Mookie Betts’ contract extension includes $115 million in deferred money
Mookie Betts made history last week. The 12-year, $365-million contract extension he signed with the Dodgers gave him the second-richest total deal —13 years for $392 million if his original $27-million salary for 2020 is included — in Major League Baseball history. It bested Mike Trout’s record extension of $360 million. The $65-million signing bonus is also the biggest.
But the contract’s details change its effective worth. The MLB players’ union estimated the extension’s present-day value is $306,657,882. Why? Because Betts will receive payments over 24 years, not 12.
Betts’ contract includes $115 million in deferred money. Betts will have $8 million deferred from his base salary in each of the extension’s first five years. The deferrals jump to $10 million each of the next two seasons and to $11 million over each of the final five seasons through 2032. Betts will turn 40 that October.
Betts will receive the deferred money in annual installments every July 1 in the 12 years after the deal expires — from 2033 through 2044, when Betts will celebrate his 52nd birthday. If he continues his career trajectory, he’d likely already have been inducted in the Hall of Fame.
The deferrals are without interest. If Betts is traded, the future deferrals are voided, and the annual salaries are converted to present-day money. The contract would, as a result, increase in value. A trade is the only way Betts will not spend the duration of the contract with the Dodgers; the deal doesn’t include a no-trade clause or opt-outs.
His signing bonus will also be divided. He’ll receive the money every Nov. 1, from 2021 through 2035. He’ll receive $5 million each November during the contract and $5 million in the three years after the deal is over.
The Dodgers consider the perils of travel after many Miami Marlins test positive for COVID-19, and revenge over the Astros’ sign-stealing is secondary.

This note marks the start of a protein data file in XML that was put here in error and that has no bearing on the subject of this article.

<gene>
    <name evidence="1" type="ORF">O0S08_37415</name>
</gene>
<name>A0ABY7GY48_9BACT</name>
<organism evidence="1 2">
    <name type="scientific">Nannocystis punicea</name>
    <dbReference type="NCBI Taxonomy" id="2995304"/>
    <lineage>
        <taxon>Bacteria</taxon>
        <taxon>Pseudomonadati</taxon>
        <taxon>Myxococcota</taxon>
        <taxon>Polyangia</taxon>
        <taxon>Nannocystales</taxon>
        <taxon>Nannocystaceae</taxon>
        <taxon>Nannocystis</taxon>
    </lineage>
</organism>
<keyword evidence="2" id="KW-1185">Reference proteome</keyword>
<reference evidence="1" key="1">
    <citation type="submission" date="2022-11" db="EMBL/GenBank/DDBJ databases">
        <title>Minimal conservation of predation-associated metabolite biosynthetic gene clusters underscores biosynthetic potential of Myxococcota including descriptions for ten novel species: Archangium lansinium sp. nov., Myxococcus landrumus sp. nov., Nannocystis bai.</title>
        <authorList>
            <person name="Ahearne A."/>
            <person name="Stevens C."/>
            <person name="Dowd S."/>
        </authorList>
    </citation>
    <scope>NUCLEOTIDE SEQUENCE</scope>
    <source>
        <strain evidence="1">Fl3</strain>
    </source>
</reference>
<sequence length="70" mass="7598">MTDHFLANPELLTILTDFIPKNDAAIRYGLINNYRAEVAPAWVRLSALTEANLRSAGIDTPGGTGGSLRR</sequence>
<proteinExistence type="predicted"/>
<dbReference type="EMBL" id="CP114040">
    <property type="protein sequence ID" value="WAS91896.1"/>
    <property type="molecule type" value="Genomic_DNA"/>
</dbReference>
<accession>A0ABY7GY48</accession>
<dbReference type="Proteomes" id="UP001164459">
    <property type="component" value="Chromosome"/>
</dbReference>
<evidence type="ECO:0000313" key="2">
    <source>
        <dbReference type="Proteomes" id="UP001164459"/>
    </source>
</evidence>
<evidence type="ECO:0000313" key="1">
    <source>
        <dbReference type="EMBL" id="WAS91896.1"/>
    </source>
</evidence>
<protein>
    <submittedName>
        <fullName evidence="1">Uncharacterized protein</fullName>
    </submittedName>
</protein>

Giving that money to Betts as a signing bonus and not as part of his annual salary allows Betts to take home more money. Salaries are taxable based on where games are played. Bonuses are taxable in the player’s home state. Betts is a resident of Tennessee, which doesn’t have a state income tax.
The financial plan doesn’t change the average annual value of the contract for competitive-balance tax purposes; it remains $30.417 million, according to Cot’s Baseball Contracts.
Betts’ deal also stipulates he’ll donate $100,000 each year to the Dodgers’ charity foundation and have a suite on the road.
Here are the details for Betts’ contract:
Signing bonus: $65 million (payable between 11/1/21 and 11/1/35)
2021: $17.5 million ($8 million deferred without interest)
2022: $17.5 million ($8 million deferred without interest)
2023: $20 million ($8 million deferred without interest)
2024: $25 million ($8 million deferred without interest)
2025: $25 million ($8 million deferred without interest)
2026: $25 million ($10 million deferred without interest)
2027: $25 million ($10 million deferred without interest)
2028: $30 million ($11 million deferred without interest)
2029: $30 million ($11 million deferred without interest)
2030: $30 million ($11 million deferred without interest)
2031: $27.5 million ($11 million deferred without interest)
2032: $27.5 million ($11 million deferred without interest)
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